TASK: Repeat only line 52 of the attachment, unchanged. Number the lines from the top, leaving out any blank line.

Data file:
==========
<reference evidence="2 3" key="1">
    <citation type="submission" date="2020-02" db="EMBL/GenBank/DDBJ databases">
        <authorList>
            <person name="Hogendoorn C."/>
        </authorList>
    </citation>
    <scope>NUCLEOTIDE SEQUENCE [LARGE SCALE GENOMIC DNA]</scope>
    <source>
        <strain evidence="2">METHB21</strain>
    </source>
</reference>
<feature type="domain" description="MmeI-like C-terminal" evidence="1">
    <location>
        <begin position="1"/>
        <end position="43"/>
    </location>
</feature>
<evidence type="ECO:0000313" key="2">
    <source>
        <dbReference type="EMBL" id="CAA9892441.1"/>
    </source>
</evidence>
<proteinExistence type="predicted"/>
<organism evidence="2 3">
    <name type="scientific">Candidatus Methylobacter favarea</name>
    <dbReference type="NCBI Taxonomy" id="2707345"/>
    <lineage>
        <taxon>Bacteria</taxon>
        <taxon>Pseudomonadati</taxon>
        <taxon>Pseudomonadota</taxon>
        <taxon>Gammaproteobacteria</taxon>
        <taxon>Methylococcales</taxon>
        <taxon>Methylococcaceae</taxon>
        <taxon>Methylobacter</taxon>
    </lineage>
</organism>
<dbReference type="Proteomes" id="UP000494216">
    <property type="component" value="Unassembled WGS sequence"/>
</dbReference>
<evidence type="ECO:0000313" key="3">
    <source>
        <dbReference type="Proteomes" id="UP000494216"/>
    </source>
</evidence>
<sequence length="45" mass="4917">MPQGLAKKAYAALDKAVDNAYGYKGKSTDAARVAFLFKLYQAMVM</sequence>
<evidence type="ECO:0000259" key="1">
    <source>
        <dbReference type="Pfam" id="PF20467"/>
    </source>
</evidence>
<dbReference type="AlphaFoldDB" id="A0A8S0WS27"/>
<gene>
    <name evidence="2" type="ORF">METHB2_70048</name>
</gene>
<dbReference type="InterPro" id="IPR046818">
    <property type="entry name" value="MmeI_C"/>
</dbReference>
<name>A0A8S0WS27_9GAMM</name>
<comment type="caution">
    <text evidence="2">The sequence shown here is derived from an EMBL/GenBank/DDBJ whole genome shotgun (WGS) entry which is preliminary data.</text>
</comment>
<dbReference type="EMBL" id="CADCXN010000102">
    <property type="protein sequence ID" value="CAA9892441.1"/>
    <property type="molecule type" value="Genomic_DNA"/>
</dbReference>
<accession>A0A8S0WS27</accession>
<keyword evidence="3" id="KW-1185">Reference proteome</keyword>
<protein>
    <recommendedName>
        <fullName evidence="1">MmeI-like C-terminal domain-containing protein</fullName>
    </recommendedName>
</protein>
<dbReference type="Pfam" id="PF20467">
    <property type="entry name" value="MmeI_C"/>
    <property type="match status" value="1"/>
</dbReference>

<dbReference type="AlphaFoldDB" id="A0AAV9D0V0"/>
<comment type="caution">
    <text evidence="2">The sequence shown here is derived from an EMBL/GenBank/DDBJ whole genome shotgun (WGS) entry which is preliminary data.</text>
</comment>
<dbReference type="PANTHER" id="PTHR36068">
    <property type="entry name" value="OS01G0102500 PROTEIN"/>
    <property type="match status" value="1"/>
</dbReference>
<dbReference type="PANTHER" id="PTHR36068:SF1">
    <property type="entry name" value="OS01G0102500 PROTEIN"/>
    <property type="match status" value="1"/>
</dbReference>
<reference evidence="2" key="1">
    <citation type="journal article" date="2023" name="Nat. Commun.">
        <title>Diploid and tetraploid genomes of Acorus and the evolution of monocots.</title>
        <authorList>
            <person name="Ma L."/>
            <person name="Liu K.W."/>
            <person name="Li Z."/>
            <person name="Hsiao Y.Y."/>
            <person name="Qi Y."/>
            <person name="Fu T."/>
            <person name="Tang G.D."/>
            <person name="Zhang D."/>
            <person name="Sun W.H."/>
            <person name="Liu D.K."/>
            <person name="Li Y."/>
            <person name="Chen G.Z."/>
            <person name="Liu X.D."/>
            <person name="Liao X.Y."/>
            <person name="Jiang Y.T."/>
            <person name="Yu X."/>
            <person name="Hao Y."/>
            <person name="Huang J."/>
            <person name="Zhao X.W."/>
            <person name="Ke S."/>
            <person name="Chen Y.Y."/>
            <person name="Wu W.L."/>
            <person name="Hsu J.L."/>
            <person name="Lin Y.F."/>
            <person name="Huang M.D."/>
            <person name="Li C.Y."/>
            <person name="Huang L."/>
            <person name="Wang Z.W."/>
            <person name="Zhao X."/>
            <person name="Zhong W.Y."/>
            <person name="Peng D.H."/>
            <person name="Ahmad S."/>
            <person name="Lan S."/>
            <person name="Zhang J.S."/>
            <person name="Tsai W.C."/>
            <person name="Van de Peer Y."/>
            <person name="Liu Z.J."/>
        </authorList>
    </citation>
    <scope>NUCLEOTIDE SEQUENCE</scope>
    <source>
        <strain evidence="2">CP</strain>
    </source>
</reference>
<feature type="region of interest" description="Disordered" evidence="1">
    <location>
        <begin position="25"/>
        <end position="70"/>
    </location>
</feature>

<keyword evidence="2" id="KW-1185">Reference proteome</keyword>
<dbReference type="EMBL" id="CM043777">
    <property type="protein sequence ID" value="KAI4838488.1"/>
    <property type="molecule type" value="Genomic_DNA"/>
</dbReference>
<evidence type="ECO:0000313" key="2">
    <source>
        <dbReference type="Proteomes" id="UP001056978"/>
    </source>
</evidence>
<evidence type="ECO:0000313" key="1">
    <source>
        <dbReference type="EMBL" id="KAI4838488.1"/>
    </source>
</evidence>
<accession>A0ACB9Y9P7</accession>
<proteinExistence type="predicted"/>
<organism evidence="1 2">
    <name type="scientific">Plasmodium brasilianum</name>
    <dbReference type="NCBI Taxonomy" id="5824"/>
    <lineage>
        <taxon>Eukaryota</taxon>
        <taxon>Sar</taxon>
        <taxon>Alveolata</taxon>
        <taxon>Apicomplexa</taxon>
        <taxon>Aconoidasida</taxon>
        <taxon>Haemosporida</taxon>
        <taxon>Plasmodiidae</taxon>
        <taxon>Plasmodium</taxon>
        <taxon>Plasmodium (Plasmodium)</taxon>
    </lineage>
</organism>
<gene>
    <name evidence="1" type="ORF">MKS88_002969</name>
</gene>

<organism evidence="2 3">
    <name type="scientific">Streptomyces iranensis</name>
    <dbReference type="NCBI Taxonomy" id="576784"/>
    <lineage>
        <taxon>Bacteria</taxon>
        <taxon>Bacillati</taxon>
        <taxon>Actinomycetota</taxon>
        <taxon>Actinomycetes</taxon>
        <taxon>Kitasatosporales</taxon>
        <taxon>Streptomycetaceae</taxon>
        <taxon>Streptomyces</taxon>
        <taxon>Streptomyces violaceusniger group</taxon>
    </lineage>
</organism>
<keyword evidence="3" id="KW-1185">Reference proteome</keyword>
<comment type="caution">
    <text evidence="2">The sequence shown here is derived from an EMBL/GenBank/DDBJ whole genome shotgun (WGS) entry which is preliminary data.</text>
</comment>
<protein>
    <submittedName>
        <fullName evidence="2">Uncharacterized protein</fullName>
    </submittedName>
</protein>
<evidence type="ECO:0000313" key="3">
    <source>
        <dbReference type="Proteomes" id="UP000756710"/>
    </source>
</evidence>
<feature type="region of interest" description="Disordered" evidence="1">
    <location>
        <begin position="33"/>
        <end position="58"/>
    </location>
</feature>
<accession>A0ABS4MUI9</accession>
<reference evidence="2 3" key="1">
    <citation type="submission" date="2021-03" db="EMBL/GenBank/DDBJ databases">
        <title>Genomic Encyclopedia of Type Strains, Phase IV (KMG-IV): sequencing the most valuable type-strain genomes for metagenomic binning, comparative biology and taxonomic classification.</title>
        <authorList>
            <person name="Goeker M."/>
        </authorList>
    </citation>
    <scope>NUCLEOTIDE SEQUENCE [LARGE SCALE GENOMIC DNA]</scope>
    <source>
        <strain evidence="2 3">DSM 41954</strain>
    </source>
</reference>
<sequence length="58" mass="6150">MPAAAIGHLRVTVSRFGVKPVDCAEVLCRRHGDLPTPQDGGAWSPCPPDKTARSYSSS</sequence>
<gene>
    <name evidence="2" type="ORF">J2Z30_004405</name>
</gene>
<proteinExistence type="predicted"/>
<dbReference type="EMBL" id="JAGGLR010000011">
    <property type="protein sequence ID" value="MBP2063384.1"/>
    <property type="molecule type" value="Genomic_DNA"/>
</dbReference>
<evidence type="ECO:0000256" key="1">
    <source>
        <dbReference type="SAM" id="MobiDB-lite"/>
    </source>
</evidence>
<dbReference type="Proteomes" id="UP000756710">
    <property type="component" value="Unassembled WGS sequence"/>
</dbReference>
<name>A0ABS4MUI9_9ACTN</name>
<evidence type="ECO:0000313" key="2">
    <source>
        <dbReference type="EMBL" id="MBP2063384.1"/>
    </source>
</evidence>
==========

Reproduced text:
<gene>